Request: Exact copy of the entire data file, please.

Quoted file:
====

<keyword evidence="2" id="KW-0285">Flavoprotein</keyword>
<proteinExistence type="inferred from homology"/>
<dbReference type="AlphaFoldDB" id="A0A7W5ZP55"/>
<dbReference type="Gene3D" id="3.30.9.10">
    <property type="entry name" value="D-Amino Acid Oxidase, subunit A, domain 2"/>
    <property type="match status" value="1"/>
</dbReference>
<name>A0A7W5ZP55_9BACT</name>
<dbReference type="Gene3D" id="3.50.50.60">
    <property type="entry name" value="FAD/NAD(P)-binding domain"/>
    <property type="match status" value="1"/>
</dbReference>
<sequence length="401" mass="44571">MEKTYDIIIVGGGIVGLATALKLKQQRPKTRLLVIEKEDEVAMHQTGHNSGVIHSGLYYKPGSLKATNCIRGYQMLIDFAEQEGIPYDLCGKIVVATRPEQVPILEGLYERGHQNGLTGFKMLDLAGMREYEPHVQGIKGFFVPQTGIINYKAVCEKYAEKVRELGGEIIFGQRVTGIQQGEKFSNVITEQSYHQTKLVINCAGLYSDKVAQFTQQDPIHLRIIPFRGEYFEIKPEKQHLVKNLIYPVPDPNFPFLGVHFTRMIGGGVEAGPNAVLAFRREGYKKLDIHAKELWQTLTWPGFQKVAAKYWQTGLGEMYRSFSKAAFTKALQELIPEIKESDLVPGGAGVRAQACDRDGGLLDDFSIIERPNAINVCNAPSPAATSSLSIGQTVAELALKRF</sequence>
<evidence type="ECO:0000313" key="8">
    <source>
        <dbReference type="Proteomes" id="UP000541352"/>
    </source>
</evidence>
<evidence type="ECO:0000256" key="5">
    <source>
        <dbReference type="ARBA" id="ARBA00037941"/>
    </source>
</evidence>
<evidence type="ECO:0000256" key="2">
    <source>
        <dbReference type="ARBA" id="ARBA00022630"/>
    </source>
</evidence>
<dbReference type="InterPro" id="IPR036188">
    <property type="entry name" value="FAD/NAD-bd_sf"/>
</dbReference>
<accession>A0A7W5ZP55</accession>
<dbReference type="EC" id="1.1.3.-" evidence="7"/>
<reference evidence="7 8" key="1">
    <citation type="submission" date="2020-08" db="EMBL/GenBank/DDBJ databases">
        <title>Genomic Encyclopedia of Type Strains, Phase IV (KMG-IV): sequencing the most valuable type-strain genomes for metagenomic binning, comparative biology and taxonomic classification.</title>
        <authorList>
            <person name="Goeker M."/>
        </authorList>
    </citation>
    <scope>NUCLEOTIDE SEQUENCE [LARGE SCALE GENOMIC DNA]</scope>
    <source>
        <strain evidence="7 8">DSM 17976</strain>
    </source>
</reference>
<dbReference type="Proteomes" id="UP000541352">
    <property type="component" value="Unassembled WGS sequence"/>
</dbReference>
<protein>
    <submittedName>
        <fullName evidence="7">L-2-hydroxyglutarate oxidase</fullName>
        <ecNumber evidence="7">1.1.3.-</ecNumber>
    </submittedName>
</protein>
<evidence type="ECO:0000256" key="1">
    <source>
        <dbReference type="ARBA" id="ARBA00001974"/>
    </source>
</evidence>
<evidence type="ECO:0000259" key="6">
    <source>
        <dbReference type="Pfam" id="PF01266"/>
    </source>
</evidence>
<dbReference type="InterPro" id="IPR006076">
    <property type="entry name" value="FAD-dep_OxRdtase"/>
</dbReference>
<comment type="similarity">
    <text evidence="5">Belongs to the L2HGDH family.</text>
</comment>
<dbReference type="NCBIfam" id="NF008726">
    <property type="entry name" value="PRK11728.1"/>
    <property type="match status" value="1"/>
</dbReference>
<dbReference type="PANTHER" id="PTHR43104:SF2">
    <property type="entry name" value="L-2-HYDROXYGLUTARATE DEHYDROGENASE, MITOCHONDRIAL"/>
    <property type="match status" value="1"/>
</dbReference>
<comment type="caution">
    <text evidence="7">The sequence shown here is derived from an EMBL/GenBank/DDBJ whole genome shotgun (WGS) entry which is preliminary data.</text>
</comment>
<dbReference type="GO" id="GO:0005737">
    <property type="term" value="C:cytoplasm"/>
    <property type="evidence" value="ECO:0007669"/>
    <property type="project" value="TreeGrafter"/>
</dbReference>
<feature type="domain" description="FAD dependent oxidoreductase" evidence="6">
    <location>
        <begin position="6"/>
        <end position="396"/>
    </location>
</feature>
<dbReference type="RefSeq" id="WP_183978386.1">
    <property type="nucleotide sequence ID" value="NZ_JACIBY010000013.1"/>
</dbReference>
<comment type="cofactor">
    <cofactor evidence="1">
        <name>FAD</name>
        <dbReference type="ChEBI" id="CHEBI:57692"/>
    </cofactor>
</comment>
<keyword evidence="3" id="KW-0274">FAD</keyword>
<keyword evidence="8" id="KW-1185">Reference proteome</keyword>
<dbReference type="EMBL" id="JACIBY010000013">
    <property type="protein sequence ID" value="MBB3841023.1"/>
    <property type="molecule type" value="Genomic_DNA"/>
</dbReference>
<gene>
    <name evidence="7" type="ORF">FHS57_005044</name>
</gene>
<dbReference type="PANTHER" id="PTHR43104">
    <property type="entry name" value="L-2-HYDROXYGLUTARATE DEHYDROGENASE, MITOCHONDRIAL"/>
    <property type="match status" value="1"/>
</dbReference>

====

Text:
<keyword evidence="2" id="KW-0285">Flavoprotein</keyword>
<proteinExistence type="inferred from homology"/>
<dbReference type="AlphaFoldDB" id="A0A7W5ZP55"/>
<dbReference type="Gene3D" id="3.30.9.10">
    <property type="entry name" value="D-Amino Acid Oxidase, subunit A, domain 2"/>
    <property type="match status" value="1"/>
</dbReference>
<name>A0A7W5ZP55_9BACT</name>
<dbReference type="Gene3D" id="3.50.50.60">
    <property type="entry name" value="FAD/NAD(P)-binding domain"/>
    <property type="match status" value="1"/>
</dbReference>
<sequence length="401" mass="44571">MEKTYDIIIVGGGIVGLATALKLKQQRPKTRLLVIEKEDEVAMHQTGHNSGVIHSGLYYKPGSLKATNCIRGYQMLIDFAEQEGIPYDLCGKIVVATRPEQVPILEGLYERGHQNGLTGFKMLDLAGMREYEPHVQGIKGFFVPQTGIINYKAVCEKYAEKVRELGGEIIFGQRVTGIQQGEKFSNVITEQSYHQTKLVINCAGLYSDKVAQFTQQDPIHLRIIPFRGEYFEIKPEKQHLVKNLIYPVPDPNFPFLGVHFTRMIGGGVEAGPNAVLAFRREGYKKLDIHAKELWQTLTWPGFQKVAAKYWQTGLGEMYRSFSKAAFTKALQELIPEIKESDLVPGGAGVRAQACDRDGGLLDDFSIIERPNAINVCNAPSPAATSSLSIGQTVAELALKRF</sequence>
<evidence type="ECO:0000313" key="8">
    <source>
        <dbReference type="Proteomes" id="UP000541352"/>
    </source>
</evidence>
<evidence type="ECO:0000256" key="5">
    <source>
        <dbReference type="ARBA" id="ARBA00037941"/>
    </source>
</evidence>
<evidence type="ECO:0000256" key="2">
    <source>
        <dbReference type="ARBA" id="ARBA00022630"/>
    </source>
</evidence>
<dbReference type="InterPro" id="IPR036188">
    <property type="entry name" value="FAD/NAD-bd_sf"/>
</dbReference>
<accession>A0A7W5ZP55</accession>
<dbReference type="EC" id="1.1.3.-" evidence="7"/>
<reference evidence="7 8" key="1">
    <citation type="submission" date="2020-08" db="EMBL/GenBank/DDBJ databases">
        <title>Genomic Encyclopedia of Type Strains, Phase IV (KMG-IV): sequencing the most valuable type-strain genomes for metagenomic binning, comparative biology and taxonomic classification.</title>
        <authorList>
            <person name="Goeker M."/>
        </authorList>
    </citation>
    <scope>NUCLEOTIDE SEQUENCE [LARGE SCALE GENOMIC DNA]</scope>
    <source>
        <strain evidence="7 8">DSM 17976</strain>
    </source>
</reference>
<dbReference type="Proteomes" id="UP000541352">
    <property type="component" value="Unassembled WGS sequence"/>
</dbReference>
<protein>
    <submittedName>
        <fullName evidence="7">L-2-hydroxyglutarate oxidase</fullName>
        <ecNumber evidence="7">1.1.3.-</ecNumber>
    </submittedName>
</protein>
<evidence type="ECO:0000256" key="1">
    <source>
        <dbReference type="ARBA" id="ARBA00001974"/>
    </source>
</evidence>
<evidence type="ECO:0000259" key="6">
    <source>
        <dbReference type="Pfam" id="PF01266"/>
    </source>
</evidence>
<dbReference type="InterPro" id="IPR006076">
    <property type="entry name" value="FAD-dep_OxRdtase"/>
</dbReference>
<comment type="similarity">
    <text evidence="5">Belongs to the L2HGDH family.</text>
</comment>
<dbReference type="NCBIfam" id="NF008726">
    <property type="entry name" value="PRK11728.1"/>
    <property type="match status" value="1"/>
</dbReference>
<dbReference type="PANTHER" id="PTHR43104:SF2">
    <property type="entry name" value="L-2-HYDROXYGLUTARATE DEHYDROGENASE, MITOCHONDRIAL"/>
    <property type="match status" value="1"/>
</dbReference>
<comment type="caution">
    <text evidence="7">The sequence shown here is derived from an EMBL/GenBank/DDBJ whole genome shotgun (WGS) entry which is preliminary data.</text>
</comment>
<dbReference type="GO" id="GO:0005737">
    <property type="term" value="C:cytoplasm"/>
    <property type="evidence" value="ECO:0007669"/>
    <property type="project" value="TreeGrafter"/>
</dbReference>
<feature type="domain" description="FAD dependent oxidoreductase" evidence="6">
    <location>
        <begin position="6"/>
        <end position="396"/>
    </location>
</feature>
<dbReference type="RefSeq" id="WP_183978386.1">
    <property type="nucleotide sequence ID" value="NZ_JACIBY010000013.1"/>
</dbReference>
<comment type="cofactor">
    <cofactor evidence="1">
        <name>FAD</name>
        <dbReference type="ChEBI" id="CHEBI:57692"/>
    </cofactor>
</comment>
<keyword evidence="3" id="KW-0274">FAD</keyword>
<keyword evidence="8" id="KW-1185">Reference proteome</keyword>
<dbReference type="EMBL" id="JACIBY010000013">
    <property type="protein sequence ID" value="MBB3841023.1"/>
    <property type="molecule type" value="Genomic_DNA"/>
</dbReference>
<gene>
    <name evidence="7" type="ORF">FHS57_005044</name>
</gene>
<dbReference type="PANTHER" id="PTHR43104">
    <property type="entry name" value="L-2-HYDROXYGLUTARATE DEHYDROGENASE, MITOCHONDRIAL"/>
    <property type="match status" value="1"/>
</dbReference>